Pile Driving is used to provide support for retaining walls, bulkheads, bridges, piers, or building foundations.

Deep & Driven Foundations

This type of foundation is distinguished from shallow foundations by the depth they are embedded into the ground.

There are many reasons a geotechnical engineer would recommend a deep foundation over a shallow foundation, but some of the common reasons are very large design loads, a poor soil at shallow depth, or site constraints (like property lines). There are different terms used to describe different types of deep foundations including piles, drilled shafts, caissons and piers. Deep foundations can be made out of timber, steel, reinforced concrete and pre-tensioned concrete. Deep foundations can be installed by either driving them into the ground or drilling a shaft and filling it with concrete, mass or reinforced.

Prefabricated piles are driven into the ground using a pile driver. Driven piles are either wood, reinforced concrete, or steel. Wooden piles are made from trunks of tall trees. Concrete piles are available in square, octagonal, and round cross-sections. They are reinforced with rebar and are often prestressed. Steel piles are either pipe piles or some sort of beam section (like an H-pile). Today, splicing is common with steel piles, though concrete piles can be spliced with difficulty. Driving piles, as opposed to drilling shafts, is advantageous because the soil displaced by driving the piles compresses the surrounding soil, causing greater friction against the sides of the piles, thus increasing their load-bearing capacity.


As the name implies, timber piles are piles made of wood.

Historically, timber has been a plentiful, locally-available resource. Today, timber piles are still more affordable than concrete or steel. Compared to other types of piles (steel or concrete), and depending on the source/type of timber, timber piles may not be suitable for heavier loads. A main consideration regarding timber piles is that they should be protected from deterioration above groundwater level. Timber will last for a long time below the groundwater level. For timber to deteriorate, two elements are needed: water and oxygen. Below the groundwater level, oxygen is lacking even though there is ample water. Hence, timber tends to last for a long time below groundwater level Timber that is to be used above the water table can be protected from decay and insects by numerous forms of preservative treatment (ACQ, CCA, Creosote, PEC, Copper Napthenate, etc.

Pipe Piles

Pipe piles are a type of steel driven pile foundation.

Pipe piles can be driven either open end or closed end. When driven open end, soil is allowed to enter the bottom of the pipe or tube. If an empty pipe is required, a jet of water or an auger can be used to remove the soil inside following driving. Closed end pipe piles are constructed by covering the bottom of the pile with a steel plate or cast steel shoe.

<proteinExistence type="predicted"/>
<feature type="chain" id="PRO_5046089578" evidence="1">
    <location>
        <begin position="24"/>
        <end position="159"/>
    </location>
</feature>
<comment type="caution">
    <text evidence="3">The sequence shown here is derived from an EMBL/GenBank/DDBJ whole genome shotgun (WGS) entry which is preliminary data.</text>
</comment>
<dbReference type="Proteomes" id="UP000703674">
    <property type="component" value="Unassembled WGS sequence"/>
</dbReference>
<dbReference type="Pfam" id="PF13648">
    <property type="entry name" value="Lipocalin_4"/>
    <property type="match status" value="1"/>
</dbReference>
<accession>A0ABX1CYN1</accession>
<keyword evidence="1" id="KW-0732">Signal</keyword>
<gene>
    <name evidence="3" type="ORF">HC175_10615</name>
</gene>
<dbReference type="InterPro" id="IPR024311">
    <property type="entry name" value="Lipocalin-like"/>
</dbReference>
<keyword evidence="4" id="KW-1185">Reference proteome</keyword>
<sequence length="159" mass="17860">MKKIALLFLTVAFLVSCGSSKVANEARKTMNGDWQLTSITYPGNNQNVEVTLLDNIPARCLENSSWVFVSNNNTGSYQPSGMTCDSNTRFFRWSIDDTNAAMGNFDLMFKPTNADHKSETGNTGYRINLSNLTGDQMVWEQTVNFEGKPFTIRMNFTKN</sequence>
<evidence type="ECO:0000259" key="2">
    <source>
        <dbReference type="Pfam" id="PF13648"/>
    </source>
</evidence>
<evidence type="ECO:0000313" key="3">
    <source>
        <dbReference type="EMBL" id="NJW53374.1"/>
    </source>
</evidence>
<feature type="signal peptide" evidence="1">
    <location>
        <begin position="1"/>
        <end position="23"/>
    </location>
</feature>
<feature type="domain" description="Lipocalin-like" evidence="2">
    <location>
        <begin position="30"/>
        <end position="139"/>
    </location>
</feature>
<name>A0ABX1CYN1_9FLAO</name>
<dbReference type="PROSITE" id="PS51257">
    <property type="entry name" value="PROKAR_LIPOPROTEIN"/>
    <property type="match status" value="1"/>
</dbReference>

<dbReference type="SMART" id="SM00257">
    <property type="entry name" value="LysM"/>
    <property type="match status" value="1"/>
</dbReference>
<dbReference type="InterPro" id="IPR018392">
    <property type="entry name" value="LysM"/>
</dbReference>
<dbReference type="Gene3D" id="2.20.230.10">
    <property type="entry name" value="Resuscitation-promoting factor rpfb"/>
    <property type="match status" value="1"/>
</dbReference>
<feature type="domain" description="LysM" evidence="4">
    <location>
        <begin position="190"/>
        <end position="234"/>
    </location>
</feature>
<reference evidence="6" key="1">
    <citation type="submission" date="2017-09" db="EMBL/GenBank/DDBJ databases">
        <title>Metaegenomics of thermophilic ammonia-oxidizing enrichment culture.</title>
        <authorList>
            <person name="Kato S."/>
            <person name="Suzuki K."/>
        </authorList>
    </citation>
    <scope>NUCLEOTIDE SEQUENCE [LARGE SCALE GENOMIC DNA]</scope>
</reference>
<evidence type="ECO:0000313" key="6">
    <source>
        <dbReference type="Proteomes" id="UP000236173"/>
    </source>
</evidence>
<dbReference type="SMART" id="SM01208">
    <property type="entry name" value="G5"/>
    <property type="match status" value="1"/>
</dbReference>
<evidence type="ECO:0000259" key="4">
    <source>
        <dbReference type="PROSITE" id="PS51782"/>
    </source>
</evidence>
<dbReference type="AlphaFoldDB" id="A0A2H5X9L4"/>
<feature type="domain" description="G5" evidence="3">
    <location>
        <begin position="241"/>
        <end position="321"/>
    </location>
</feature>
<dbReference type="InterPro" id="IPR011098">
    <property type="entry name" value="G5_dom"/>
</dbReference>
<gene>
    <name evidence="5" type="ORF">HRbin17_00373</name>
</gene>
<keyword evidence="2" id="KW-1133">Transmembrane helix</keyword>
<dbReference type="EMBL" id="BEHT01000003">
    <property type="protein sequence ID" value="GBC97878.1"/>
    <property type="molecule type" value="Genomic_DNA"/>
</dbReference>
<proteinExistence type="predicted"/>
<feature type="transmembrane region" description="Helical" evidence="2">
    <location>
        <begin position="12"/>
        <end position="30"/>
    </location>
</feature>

In some cases, pipe piles are filled with concrete to provide additional moment capacity or corrosion resistance, corrosion protection is provided by allowing for a sacrificial thickness of steel or by adopting a higher grade of steel. If a concrete filled pipe pile is corroded, most of the load carrying capacity of the pile will remain intact due to the concrete, while it will be lost in an empty pipe pile.

The structural capacity of pipe piles is primarily calculated based on steel strength and concrete strength (if filled). Steel pipe piles can either be new steel manufactured specifically for the piling industry or reclaimed steel tubular casing previously used for other purposes such as oil and gas exploration.

Pre-Cast or Pre-Stressed Concrete Pile

Pre-cast or pre-stressed concrete piles are commonly used in the pile market. We drive concrete piles on more than forty percent of our jobs. The pre-cast pile is one of the most cost effective pile types due to material cost, custom pile lengths, and availability.

Standard concrete pile sizes are 12-inch square, 14-inch square, 15-inch octagonal, 16-inch square, and 16-inch round. Other pre-cast concrete pile sizes such as 18-inch square, 20-inch square, 24-inch square, and 24-inch octagonal are used occasionally depending on the project requirements.

What are the length limitations to concrete piles?

Concrete piles up to 135-feet long can be fabricated, and trucked to most job sites, the controlling factor being the geographic area of the project. Due to restricted access or other factors concrete piles can be fabricated with splicing plates, which enable concrete piles to be field spliced, and driven in one continuous operation.